• Gather supporting documents and evidence.

It is prudent to gather these documents quickly before there is an opportunity for them to be removed from the files. The investigator should consider making unannounced visits to offices or other sites to obtain copies of documents. Another approach is to request that witnesses bring certain documents with them when they come to be interviewed, without revealing the purpose for the request. Some documentary sources of evidence include personnel file(s), student file(s), performance evaluations, and discipline records.

  • Visit the site where the harassment is alleged to have taken place.

Sometimes a visit can reveal specific information that tends to support or raise doubts regarding the allegations, such as physical layouts that would conceal actions from potential witnesses or make certain actions less likely to have occurred because there is no place for them to take place without witnesses. Occasionally, it can be determined that a specific action is physically possible or impossible based on site characteristics.

  • Conduct interviews.

When interviewing the alleged harasser, begin by briefing the person on the process that the investigation will follow. Avoid using the term harassment to describe the complaint, but tell the person that “a serious matter has been raised, that she/he has been connected to it and that it involves unwelcome behavior on his or her part.” It is also a good idea to be sure that the alleged harasser understands that the ultimate aim of the investigation is to “end the illegal or inappropriate activity, if there is any, and take preventive measures to see that it does not recur.”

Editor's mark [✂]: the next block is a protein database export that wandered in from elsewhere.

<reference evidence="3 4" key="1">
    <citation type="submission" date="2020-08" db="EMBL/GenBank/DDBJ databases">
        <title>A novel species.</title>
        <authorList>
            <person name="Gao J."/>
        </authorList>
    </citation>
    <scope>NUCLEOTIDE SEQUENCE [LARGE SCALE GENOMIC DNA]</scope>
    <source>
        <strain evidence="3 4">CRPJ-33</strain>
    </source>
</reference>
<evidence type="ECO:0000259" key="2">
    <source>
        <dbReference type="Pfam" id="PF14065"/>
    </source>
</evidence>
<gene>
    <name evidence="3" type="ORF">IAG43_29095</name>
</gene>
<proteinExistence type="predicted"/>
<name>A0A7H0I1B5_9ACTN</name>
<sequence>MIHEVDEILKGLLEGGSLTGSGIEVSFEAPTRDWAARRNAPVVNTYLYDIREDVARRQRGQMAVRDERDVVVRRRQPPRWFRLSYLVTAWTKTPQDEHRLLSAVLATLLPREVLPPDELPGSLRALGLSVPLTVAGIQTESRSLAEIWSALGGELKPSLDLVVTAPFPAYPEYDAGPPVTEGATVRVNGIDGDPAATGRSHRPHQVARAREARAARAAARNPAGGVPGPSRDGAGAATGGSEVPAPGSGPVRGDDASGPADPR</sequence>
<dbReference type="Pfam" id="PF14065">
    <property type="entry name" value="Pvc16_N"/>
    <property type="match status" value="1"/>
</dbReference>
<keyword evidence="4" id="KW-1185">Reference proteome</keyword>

• The investigator should be prepared to brief the alleged harasser on his or her due process rights.

The alleged harasser should be advised that the investigation will be conducted in a neutral manner, cautioned regarding confidentiality, and warned against engaging in or organizing retaliation. The allegations should be reviewed with the alleged harasser, and her/his version of the events should be elicited in the same detail requested of the complainant. Assertions that the complainant had a motive to lie or that the conduct was welcome should be explored, and available documentation should be secured. After the interview has been completed, a signed, written statement detailing all events that took place related to the alleged harassment incident should be prepared, signed by the alleged harasser, and placed in the file.

Elicit a description of what happened from the perspective of the complainant or alleged victim, alleged harasser, and witnesses. Whenever possible, information obtained in interviews should be substantiated by documentary evidence. As each person is interviewed, try to fill in chronological gaps in the timeline, clarify conflicting statements, examine inconsistencies in various witness statements, and clarify conflicts with information in documentary evidence. Pursue the facts upon which voiced opinions are based. If a person has difficulty remembering things, ask questions designed to refresh her or his memory such as “Was it before or after Spring Break?”